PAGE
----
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From Albert Spalding, who settled in San Diego in the latter part of his life, to late Hall of Famers Ted Williams and Tony Gwynn, San Diego has been called home by some giants of baseball lore. But San Diego was also the minor league home of Johnny Ritchey, who broke the "color barrier" in the Pacific Coast League, and Bill "Chick" Starr, the former player turned owner who signed him. In 1909 San Diego was the site of a game between the "Japanese Base Ball Association"—an aspiring pro team of Japanese-born players—against the local California Winter League champions, while during a few months of 1946 a Negro League team known as the San Diego Tigers played there, all before expansion brought the National League to the West Coast. Of course, the PCL Padres were superseded by the NL Padres, who play there today. The NL Padres remain the only team in MLB without a no-hitter, but the PCL Padres had one, at least by 1938 rules. The Padres have had their heroes (Garvey and Gossage, Hoffman and Templeton) and their goats, as well as The Chicken, whom The New York Times called "perhaps the most influential sports mascot in history." All of their stories and more from San Diego and environs are included in this issue of The National Pastime, to coincide with the national SABR convention taking place there in 2019.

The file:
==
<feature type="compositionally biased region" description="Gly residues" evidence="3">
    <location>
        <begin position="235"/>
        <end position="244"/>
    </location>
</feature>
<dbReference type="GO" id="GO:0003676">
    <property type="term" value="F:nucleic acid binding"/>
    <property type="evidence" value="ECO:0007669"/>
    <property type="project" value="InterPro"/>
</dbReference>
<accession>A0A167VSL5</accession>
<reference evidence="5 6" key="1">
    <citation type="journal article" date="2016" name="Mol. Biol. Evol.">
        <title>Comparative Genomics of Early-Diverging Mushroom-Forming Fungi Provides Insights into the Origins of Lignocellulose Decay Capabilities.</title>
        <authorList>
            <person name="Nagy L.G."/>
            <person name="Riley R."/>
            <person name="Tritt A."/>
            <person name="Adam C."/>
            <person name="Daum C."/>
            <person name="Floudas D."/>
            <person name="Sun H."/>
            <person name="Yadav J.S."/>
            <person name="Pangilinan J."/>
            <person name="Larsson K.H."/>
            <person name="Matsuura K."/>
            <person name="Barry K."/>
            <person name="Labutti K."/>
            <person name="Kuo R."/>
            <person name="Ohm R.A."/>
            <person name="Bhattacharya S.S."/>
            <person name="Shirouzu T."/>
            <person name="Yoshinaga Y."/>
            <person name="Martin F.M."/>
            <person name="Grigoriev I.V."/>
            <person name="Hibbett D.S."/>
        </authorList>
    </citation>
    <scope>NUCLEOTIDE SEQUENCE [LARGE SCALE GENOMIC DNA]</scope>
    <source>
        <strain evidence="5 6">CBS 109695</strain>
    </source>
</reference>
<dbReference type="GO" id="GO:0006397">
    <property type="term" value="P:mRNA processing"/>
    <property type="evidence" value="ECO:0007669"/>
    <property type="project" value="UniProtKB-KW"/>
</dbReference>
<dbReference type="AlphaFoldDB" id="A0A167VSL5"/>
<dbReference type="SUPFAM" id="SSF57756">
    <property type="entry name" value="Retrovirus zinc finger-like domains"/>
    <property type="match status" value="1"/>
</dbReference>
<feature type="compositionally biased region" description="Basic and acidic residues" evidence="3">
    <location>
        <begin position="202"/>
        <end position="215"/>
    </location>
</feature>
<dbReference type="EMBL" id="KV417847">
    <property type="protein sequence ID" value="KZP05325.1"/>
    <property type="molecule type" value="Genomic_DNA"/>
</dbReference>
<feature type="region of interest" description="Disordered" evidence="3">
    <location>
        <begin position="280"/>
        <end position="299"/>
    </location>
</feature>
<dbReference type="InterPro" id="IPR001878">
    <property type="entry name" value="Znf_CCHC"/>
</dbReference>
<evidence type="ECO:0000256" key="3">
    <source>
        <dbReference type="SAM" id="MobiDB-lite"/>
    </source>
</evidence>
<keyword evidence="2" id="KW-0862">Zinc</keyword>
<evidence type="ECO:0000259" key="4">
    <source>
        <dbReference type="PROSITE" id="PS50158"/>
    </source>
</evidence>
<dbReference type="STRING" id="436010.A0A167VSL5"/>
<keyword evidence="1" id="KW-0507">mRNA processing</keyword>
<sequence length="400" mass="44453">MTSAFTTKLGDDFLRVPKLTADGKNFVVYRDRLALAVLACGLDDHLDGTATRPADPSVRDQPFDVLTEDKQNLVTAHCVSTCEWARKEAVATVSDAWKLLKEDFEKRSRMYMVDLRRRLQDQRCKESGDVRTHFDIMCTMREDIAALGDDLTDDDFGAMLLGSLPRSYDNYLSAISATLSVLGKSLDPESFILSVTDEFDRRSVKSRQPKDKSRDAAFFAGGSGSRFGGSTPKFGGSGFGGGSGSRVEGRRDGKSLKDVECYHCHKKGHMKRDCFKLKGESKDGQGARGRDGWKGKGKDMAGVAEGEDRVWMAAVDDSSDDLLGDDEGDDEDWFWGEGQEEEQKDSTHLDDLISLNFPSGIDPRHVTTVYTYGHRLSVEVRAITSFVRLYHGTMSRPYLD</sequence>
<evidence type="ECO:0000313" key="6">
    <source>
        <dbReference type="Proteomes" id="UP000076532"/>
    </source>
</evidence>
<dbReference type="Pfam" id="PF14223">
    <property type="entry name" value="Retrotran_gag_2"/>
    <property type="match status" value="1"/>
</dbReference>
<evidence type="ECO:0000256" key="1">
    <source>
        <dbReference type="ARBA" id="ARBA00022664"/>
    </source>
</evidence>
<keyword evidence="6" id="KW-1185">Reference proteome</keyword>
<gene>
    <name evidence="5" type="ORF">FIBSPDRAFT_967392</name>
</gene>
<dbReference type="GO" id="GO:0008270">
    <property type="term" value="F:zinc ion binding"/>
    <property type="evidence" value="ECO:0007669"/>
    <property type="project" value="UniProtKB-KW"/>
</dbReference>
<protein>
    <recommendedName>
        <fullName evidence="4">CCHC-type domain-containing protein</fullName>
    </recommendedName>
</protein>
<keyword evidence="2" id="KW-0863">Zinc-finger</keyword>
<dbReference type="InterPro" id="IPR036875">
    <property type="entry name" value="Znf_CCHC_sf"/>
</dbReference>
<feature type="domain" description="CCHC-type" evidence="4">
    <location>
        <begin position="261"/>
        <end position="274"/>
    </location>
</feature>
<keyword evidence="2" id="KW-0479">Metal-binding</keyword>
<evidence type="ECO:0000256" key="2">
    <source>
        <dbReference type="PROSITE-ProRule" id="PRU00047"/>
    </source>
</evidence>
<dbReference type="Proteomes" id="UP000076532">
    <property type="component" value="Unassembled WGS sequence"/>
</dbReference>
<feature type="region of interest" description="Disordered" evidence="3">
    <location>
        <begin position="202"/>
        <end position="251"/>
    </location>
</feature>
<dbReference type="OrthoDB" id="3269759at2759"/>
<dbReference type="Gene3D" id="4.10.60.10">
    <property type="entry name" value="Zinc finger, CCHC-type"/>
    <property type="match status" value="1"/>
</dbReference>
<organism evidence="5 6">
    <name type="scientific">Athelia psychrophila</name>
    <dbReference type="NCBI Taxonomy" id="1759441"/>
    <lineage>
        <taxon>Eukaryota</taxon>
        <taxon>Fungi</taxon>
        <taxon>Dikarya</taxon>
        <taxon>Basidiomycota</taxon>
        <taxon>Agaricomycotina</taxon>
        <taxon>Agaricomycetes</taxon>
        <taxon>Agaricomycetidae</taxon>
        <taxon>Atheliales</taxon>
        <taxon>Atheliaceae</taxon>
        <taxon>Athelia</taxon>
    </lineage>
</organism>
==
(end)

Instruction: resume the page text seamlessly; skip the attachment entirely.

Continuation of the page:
|Publisher:||Society for American Baseball Research|
|Product dimensions:||8.30(w) x 10.60(h) x 0.30(d)|